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Preserved Remains of Ancestor – Village of Wogi, Women – West Papua
Unusual images of a tribe chief with the impeccably preserved remains of one of the ancestors have appeared in a remote Indonesian village. Eli Mabel, Dani tribe chief has been visualized holding the remains of Agat Mamete Mabel in the village of Wogi, Wamena in West Papua which is an island in the midst of Papua New Guinea. The ancient Dani tribes in half of the island of New Guinea, Indonesia had been cut off from the outside world till around the 20th century and their homeland had been in the Baliem Valley which was isolated by steep rugged valley together with dense highland forest.
The native tribe which tends to inhabit the remote area of the Papuan central highlands would preserve their ancestors by smoking their bodies that kept them in an almost perfect condition for hundreds of years. Part of the mummification procedure comprised of smoking the mummy for almost 30 days.
The smoking mummification is not practiced any longer though the people of the Dani tribe continue to still preserve several of the mummies as a symbol of their highest respect of their ancestors. The Dani tribe in recent years had drawn tourist from across the world with some villages even displaying their original customs as well as holding mock wars.
Tribe Discovered by American Zoologist/Philanthropist - 1938
They tend to hold mock battles with the neighbouring tribes namely the Lani and Yali people, every August, to celebrate the fertility as well as the welfare of the province of Papua and also to uphold the ancient traditions. The tribes of Baliem Valley, the Dani, Lani and Yali had been discovered by accident by Richard Archbold, an American zoologist and philanthropist, in 1938 while he was on a zoological voyage to New Guinea and had spotted the Dani people from his aircraft.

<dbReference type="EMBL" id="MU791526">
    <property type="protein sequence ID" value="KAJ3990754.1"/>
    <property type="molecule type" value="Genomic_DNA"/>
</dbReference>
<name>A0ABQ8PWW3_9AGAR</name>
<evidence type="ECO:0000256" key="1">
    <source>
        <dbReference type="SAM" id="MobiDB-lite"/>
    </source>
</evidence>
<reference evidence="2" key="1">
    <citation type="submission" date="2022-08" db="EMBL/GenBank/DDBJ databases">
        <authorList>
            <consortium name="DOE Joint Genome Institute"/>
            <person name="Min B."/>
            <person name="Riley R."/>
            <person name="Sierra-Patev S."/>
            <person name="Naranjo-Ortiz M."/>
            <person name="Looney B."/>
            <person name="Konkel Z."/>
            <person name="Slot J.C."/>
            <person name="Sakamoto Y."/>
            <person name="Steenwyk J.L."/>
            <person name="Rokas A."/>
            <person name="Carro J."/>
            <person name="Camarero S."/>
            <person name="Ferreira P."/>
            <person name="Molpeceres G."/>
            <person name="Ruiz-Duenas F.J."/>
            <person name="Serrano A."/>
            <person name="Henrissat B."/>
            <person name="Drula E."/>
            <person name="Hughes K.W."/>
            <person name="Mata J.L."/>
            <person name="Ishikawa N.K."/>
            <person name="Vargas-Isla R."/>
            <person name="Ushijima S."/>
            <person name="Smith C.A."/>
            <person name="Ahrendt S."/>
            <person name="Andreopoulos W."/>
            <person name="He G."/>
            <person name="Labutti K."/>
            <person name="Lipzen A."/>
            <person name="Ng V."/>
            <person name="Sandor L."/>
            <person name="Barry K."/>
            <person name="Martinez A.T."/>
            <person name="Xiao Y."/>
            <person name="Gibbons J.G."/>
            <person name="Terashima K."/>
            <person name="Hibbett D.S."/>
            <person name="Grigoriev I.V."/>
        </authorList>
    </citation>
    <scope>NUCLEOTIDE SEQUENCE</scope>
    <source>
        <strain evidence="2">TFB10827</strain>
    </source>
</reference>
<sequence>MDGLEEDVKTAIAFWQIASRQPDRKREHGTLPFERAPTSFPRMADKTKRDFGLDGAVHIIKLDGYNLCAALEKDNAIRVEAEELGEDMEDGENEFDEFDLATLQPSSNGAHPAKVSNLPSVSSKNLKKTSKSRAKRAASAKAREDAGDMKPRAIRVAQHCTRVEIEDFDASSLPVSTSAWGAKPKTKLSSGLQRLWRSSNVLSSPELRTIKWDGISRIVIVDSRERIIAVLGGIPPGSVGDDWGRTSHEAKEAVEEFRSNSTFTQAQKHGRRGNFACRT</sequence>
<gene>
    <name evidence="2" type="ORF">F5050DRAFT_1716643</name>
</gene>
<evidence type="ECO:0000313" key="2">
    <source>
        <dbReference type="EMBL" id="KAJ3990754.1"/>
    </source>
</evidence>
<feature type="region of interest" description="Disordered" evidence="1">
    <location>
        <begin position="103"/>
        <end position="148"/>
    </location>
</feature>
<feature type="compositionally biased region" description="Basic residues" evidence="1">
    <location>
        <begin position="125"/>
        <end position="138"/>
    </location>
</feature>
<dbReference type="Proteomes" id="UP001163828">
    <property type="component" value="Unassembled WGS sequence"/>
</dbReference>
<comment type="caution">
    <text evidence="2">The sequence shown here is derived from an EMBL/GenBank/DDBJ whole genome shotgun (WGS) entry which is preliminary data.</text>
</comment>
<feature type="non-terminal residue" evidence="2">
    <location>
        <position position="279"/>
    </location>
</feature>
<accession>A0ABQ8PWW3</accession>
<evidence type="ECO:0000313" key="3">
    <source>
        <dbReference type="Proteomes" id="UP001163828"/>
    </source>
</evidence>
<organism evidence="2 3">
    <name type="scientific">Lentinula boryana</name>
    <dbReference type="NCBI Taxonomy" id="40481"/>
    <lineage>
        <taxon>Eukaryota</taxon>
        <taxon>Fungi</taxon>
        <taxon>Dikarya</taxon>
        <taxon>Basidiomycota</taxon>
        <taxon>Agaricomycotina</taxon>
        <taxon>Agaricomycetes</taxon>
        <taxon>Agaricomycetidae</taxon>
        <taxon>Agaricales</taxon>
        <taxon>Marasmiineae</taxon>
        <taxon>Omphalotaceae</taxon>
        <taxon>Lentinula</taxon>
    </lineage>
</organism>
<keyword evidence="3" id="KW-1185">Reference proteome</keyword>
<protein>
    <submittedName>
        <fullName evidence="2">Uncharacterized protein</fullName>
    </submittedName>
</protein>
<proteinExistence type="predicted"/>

The men in the Dani tribe seemed to wear typical clothing comprising of face paint, feathers, animal bones and complicated penis sheaths known as Koteka while the women would wear skirts which were made from woven orchid fibres and decorated with straw and woven bags that were worn from the head known as noken.The Dani tribe is also said to be notorious in following the custom that if someone tends to die in the village like the mummified tribe leader then each of his female relative would have a section of their finger cut off.
Support as a Probable Tourist Opportunity
The performance at the 27th Baliem Valley Festival took place from August 8 to 19 that featured mock battles of highland tribes of Dani, Yali and the Lani. The performances at the festival symbolised the high spirit and the power which had been practiced by the tribes for many generations. Keeping up the traditions as well as the customs was important to the tribes’ way of living. Mummification seems to have disappeared after the missionaries had discouraged the practice in the 1950s.
The different generations in Papua New Guinea tend to reflect various attitudes to the practice and the spirit world. While the grandparents tend to believe in the tradition, middle-aged people seem to be uncertain regarding the spirit world and the practice of mummification. However, it tends to support as a probable tourist opportunity.